The government is being urged to run a national Christmas campaign about the dangers of drinks being spiked.
Many police forces are trying to raise awareness
The number of people who claim to have been sexually assaulted after drugs were put in their drinks rose to 1,000 this year, the Roofie Foundation said.
The group, which helps victims, said a media campaign should be run alongside the annual drink-drive messages.
Out of 30 police forces contacted by the BBC, two-thirds said they were
running their own Christmas campaigns.
Many forces have been issuing leaflets and posters in attempts to raise awareness of the issue.
Pub and club-goers have been warned not to leave drinks unattended, and not to accept drinks from strangers.
Date-rape drugs include GHB (gamma hydroxybutyrate), valium, tamazepan and rohypnol.
Most are clear, odourless and tasteless, so most people will be unaware if their drink has been tampered with.
Safe drinking practice:
Do not leave a drink unattended
If drinking from a bottle, keep your thumb over the top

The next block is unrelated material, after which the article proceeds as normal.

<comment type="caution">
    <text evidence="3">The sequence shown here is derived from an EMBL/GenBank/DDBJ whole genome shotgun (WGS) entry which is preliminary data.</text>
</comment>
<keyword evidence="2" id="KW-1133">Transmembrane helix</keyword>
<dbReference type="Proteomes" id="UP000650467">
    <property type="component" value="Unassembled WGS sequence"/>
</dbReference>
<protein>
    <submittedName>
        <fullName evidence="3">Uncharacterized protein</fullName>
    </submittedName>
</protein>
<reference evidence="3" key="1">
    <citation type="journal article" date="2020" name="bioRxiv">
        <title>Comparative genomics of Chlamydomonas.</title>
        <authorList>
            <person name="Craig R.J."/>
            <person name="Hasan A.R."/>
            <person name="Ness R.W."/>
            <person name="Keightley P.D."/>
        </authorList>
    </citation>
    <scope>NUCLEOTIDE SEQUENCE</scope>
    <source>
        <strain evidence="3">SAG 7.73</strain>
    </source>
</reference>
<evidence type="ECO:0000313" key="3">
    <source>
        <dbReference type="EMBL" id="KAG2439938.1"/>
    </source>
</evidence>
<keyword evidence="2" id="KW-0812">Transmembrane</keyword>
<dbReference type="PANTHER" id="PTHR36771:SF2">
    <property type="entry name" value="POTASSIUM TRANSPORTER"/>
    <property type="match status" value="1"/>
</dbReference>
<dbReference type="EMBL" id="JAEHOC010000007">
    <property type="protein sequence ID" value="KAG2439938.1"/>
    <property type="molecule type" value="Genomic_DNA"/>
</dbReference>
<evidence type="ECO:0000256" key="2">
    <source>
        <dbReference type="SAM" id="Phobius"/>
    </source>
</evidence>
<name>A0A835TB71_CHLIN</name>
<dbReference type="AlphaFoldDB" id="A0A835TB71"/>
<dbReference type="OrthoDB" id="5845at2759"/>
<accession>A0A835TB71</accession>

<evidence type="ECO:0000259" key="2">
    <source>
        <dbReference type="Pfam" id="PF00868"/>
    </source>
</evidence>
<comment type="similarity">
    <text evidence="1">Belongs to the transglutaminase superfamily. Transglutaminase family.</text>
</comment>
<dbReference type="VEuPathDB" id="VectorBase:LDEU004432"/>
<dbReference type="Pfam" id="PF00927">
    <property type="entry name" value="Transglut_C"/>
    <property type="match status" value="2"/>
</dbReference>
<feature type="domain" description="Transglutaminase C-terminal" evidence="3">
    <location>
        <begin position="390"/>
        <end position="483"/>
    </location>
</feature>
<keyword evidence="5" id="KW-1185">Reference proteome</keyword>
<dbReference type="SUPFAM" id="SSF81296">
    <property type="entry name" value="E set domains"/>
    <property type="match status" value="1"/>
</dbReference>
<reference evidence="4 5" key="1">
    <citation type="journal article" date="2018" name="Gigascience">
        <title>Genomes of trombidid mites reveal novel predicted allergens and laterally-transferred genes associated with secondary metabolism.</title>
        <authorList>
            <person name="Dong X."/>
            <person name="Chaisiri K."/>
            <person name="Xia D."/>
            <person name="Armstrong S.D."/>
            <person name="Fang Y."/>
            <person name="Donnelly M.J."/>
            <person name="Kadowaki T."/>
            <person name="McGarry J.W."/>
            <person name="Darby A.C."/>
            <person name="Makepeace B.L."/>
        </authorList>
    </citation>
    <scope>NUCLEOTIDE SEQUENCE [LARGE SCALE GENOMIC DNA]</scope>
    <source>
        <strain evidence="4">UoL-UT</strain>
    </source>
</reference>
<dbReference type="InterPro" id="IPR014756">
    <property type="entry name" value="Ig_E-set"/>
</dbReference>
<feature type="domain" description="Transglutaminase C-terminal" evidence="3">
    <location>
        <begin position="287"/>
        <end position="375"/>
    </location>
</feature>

Take your drink with you to the lavatory
Do not accept drinks from strangers
Effects may include feeling unusually drunk very quickly, drowsiness and poor recall afterwards.
The Roofie Foundation - named after the street-name for date-rape drugs - begin compiling records seven years ago.
Since then, the number of people reporting assaults has steadily risen until it topped more than 1,000 this year.
There has been other alarming evidence from around the country about the scale of the problem.
One Swansea hospital doctor recently said he could see as many as 10 victims of so-called date rape drugs in one weekend.
Police posing as glass collectors in an Essex club found eight out of 200 drinks had been spiked.
And Cumbria Police said it received up to seven reports a month from people who believe their drinks may have been spiked.